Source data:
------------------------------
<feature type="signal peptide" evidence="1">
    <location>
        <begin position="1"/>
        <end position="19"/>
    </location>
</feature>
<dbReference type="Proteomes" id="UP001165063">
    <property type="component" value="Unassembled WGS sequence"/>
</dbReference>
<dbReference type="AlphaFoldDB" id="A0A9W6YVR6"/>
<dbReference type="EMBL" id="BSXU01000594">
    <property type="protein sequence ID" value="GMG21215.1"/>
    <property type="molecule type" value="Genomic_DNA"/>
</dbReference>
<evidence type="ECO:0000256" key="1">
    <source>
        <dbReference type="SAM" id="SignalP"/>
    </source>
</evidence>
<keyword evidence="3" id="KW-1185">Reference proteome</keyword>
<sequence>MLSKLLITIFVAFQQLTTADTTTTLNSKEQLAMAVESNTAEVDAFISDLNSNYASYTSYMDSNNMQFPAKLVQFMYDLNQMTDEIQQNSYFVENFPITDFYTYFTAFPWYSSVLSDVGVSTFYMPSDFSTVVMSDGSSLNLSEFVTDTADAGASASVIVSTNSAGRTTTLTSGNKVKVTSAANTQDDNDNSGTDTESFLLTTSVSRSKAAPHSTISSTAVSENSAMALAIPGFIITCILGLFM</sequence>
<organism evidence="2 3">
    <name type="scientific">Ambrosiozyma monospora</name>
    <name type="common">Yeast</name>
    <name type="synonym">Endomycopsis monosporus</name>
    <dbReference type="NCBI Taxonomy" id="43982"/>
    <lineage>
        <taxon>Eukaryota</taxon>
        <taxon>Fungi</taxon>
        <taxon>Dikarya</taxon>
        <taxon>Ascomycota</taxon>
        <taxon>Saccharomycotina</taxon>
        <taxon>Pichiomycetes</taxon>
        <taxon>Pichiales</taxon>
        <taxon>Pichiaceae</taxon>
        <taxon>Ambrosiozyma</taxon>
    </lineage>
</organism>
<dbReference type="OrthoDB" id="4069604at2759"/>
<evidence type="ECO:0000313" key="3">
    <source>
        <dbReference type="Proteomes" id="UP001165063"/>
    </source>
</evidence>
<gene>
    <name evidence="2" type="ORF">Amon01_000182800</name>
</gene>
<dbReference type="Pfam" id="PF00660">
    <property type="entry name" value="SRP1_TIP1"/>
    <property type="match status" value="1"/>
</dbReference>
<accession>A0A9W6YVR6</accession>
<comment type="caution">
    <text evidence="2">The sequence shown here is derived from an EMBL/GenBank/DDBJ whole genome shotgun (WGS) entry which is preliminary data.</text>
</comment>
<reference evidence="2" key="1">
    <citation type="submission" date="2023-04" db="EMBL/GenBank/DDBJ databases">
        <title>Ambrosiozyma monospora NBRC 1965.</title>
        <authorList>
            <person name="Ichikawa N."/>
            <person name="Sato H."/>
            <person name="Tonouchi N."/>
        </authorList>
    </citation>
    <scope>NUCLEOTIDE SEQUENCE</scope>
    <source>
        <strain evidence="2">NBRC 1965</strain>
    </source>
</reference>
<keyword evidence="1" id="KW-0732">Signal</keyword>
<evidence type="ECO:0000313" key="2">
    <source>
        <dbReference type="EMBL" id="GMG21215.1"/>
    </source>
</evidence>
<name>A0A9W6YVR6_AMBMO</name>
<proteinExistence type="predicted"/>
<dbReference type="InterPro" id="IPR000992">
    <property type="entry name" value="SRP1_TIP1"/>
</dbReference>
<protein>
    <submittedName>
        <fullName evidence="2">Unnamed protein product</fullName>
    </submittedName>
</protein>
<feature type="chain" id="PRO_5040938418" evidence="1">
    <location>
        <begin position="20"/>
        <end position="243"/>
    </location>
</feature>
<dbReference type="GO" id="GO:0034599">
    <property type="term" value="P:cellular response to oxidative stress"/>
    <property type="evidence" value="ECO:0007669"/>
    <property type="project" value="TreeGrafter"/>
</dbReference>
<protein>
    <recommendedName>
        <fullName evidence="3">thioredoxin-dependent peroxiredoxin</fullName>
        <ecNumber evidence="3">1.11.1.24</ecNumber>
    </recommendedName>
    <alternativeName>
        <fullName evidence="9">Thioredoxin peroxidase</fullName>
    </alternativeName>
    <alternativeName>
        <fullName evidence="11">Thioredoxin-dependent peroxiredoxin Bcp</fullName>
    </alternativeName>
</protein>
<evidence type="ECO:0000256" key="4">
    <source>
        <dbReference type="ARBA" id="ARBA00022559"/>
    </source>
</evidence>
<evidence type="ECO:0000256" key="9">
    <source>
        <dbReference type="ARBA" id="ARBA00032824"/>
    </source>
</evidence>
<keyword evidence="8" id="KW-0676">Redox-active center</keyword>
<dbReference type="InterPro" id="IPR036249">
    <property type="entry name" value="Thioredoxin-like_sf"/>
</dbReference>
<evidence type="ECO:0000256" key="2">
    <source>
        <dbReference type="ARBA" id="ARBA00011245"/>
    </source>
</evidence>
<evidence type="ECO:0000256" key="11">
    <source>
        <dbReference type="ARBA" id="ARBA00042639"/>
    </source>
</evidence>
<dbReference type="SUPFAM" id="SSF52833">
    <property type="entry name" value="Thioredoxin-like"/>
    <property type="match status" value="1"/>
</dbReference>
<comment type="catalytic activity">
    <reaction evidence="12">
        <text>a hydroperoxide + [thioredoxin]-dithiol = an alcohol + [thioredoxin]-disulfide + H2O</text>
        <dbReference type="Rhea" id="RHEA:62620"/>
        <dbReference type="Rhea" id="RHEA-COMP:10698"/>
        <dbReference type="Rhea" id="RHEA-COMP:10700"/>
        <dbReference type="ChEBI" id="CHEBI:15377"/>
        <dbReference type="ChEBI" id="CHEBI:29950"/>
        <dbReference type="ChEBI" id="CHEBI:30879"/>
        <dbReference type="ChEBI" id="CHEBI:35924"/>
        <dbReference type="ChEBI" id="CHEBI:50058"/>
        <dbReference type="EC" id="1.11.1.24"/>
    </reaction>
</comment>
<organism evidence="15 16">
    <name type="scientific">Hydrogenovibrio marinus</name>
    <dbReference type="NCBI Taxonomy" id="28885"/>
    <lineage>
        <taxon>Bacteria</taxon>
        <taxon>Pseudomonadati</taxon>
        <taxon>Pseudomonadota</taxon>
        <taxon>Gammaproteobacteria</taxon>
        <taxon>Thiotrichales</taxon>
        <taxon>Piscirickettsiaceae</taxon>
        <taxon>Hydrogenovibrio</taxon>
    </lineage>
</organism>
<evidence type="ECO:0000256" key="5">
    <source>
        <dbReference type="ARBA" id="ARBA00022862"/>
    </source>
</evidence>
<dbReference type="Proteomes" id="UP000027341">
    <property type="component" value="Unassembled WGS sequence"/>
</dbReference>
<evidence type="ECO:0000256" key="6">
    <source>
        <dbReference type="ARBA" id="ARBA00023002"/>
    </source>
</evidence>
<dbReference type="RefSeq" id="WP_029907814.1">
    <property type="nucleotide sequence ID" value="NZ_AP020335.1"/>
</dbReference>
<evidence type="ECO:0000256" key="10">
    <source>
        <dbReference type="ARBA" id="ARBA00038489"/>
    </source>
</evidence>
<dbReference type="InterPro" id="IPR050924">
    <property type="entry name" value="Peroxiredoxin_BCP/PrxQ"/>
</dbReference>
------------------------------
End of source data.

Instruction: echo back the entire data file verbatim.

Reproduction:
<feature type="signal peptide" evidence="1">
    <location>
        <begin position="1"/>
        <end position="19"/>
    </location>
</feature>
<dbReference type="Proteomes" id="UP001165063">
    <property type="component" value="Unassembled WGS sequence"/>
</dbReference>
<dbReference type="AlphaFoldDB" id="A0A9W6YVR6"/>
<dbReference type="EMBL" id="BSXU01000594">
    <property type="protein sequence ID" value="GMG21215.1"/>
    <property type="molecule type" value="Genomic_DNA"/>
</dbReference>
<evidence type="ECO:0000256" key="1">
    <source>
        <dbReference type="SAM" id="SignalP"/>
    </source>
</evidence>
<keyword evidence="3" id="KW-1185">Reference proteome</keyword>
<sequence>MLSKLLITIFVAFQQLTTADTTTTLNSKEQLAMAVESNTAEVDAFISDLNSNYASYTSYMDSNNMQFPAKLVQFMYDLNQMTDEIQQNSYFVENFPITDFYTYFTAFPWYSSVLSDVGVSTFYMPSDFSTVVMSDGSSLNLSEFVTDTADAGASASVIVSTNSAGRTTTLTSGNKVKVTSAANTQDDNDNSGTDTESFLLTTSVSRSKAAPHSTISSTAVSENSAMALAIPGFIITCILGLFM</sequence>
<organism evidence="2 3">
    <name type="scientific">Ambrosiozyma monospora</name>
    <name type="common">Yeast</name>
    <name type="synonym">Endomycopsis monosporus</name>
    <dbReference type="NCBI Taxonomy" id="43982"/>
    <lineage>
        <taxon>Eukaryota</taxon>
        <taxon>Fungi</taxon>
        <taxon>Dikarya</taxon>
        <taxon>Ascomycota</taxon>
        <taxon>Saccharomycotina</taxon>
        <taxon>Pichiomycetes</taxon>
        <taxon>Pichiales</taxon>
        <taxon>Pichiaceae</taxon>
        <taxon>Ambrosiozyma</taxon>
    </lineage>
</organism>
<dbReference type="OrthoDB" id="4069604at2759"/>
<evidence type="ECO:0000313" key="3">
    <source>
        <dbReference type="Proteomes" id="UP001165063"/>
    </source>
</evidence>
<gene>
    <name evidence="2" type="ORF">Amon01_000182800</name>
</gene>
<dbReference type="Pfam" id="PF00660">
    <property type="entry name" value="SRP1_TIP1"/>
    <property type="match status" value="1"/>
</dbReference>
<accession>A0A9W6YVR6</accession>
<comment type="caution">
    <text evidence="2">The sequence shown here is derived from an EMBL/GenBank/DDBJ whole genome shotgun (WGS) entry which is preliminary data.</text>
</comment>
<reference evidence="2" key="1">
    <citation type="submission" date="2023-04" db="EMBL/GenBank/DDBJ databases">
        <title>Ambrosiozyma monospora NBRC 1965.</title>
        <authorList>
            <person name="Ichikawa N."/>
            <person name="Sato H."/>
            <person name="Tonouchi N."/>
        </authorList>
    </citation>
    <scope>NUCLEOTIDE SEQUENCE</scope>
    <source>
        <strain evidence="2">NBRC 1965</strain>
    </source>
</reference>
<keyword evidence="1" id="KW-0732">Signal</keyword>
<evidence type="ECO:0000313" key="2">
    <source>
        <dbReference type="EMBL" id="GMG21215.1"/>
    </source>
</evidence>
<name>A0A9W6YVR6_AMBMO</name>
<proteinExistence type="predicted"/>
<dbReference type="InterPro" id="IPR000992">
    <property type="entry name" value="SRP1_TIP1"/>
</dbReference>
<protein>
    <submittedName>
        <fullName evidence="2">Unnamed protein product</fullName>
    </submittedName>
</protein>
<feature type="chain" id="PRO_5040938418" evidence="1">
    <location>
        <begin position="20"/>
        <end position="243"/>
    </location>
</feature>
<dbReference type="GO" id="GO:0034599">
    <property type="term" value="P:cellular response to oxidative stress"/>
    <property type="evidence" value="ECO:0007669"/>
    <property type="project" value="TreeGrafter"/>
</dbReference>
<protein>
    <recommendedName>
        <fullName evidence="3">thioredoxin-dependent peroxiredoxin</fullName>
        <ecNumber evidence="3">1.11.1.24</ecNumber>
    </recommendedName>
    <alternativeName>
        <fullName evidence="9">Thioredoxin peroxidase</fullName>
    </alternativeName>
    <alternativeName>
        <fullName evidence="11">Thioredoxin-dependent peroxiredoxin Bcp</fullName>
    </alternativeName>
</protein>
<evidence type="ECO:0000256" key="4">
    <source>
        <dbReference type="ARBA" id="ARBA00022559"/>
    </source>
</evidence>
<evidence type="ECO:0000256" key="9">
    <source>
        <dbReference type="ARBA" id="ARBA00032824"/>
    </source>
</evidence>
<keyword evidence="8" id="KW-0676">Redox-active center</keyword>
<dbReference type="InterPro" id="IPR036249">
    <property type="entry name" value="Thioredoxin-like_sf"/>
</dbReference>
<evidence type="ECO:0000256" key="2">
    <source>
        <dbReference type="ARBA" id="ARBA00011245"/>
    </source>
</evidence>
<evidence type="ECO:0000256" key="11">
    <source>
        <dbReference type="ARBA" id="ARBA00042639"/>
    </source>
</evidence>
<dbReference type="SUPFAM" id="SSF52833">
    <property type="entry name" value="Thioredoxin-like"/>
    <property type="match status" value="1"/>
</dbReference>
<comment type="catalytic activity">
    <reaction evidence="12">
        <text>a hydroperoxide + [thioredoxin]-dithiol = an alcohol + [thioredoxin]-disulfide + H2O</text>
        <dbReference type="Rhea" id="RHEA:62620"/>
        <dbReference type="Rhea" id="RHEA-COMP:10698"/>
        <dbReference type="Rhea" id="RHEA-COMP:10700"/>
        <dbReference type="ChEBI" id="CHEBI:15377"/>
        <dbReference type="ChEBI" id="CHEBI:29950"/>
        <dbReference type="ChEBI" id="CHEBI:30879"/>
        <dbReference type="ChEBI" id="CHEBI:35924"/>
        <dbReference type="ChEBI" id="CHEBI:50058"/>
        <dbReference type="EC" id="1.11.1.24"/>
    </reaction>
</comment>
<organism evidence="15 16">
    <name type="scientific">Hydrogenovibrio marinus</name>
    <dbReference type="NCBI Taxonomy" id="28885"/>
    <lineage>
        <taxon>Bacteria</taxon>
        <taxon>Pseudomonadati</taxon>
        <taxon>Pseudomonadota</taxon>
        <taxon>Gammaproteobacteria</taxon>
        <taxon>Thiotrichales</taxon>
        <taxon>Piscirickettsiaceae</taxon>
        <taxon>Hydrogenovibrio</taxon>
    </lineage>
</organism>
<evidence type="ECO:0000256" key="5">
    <source>
        <dbReference type="ARBA" id="ARBA00022862"/>
    </source>
</evidence>
<dbReference type="Proteomes" id="UP000027341">
    <property type="component" value="Unassembled WGS sequence"/>
</dbReference>
<evidence type="ECO:0000256" key="6">
    <source>
        <dbReference type="ARBA" id="ARBA00023002"/>
    </source>
</evidence>
<dbReference type="RefSeq" id="WP_029907814.1">
    <property type="nucleotide sequence ID" value="NZ_AP020335.1"/>
</dbReference>
<evidence type="ECO:0000256" key="10">
    <source>
        <dbReference type="ARBA" id="ARBA00038489"/>
    </source>
</evidence>
<dbReference type="InterPro" id="IPR050924">
    <property type="entry name" value="Peroxiredoxin_BCP/PrxQ"/>
</dbReference>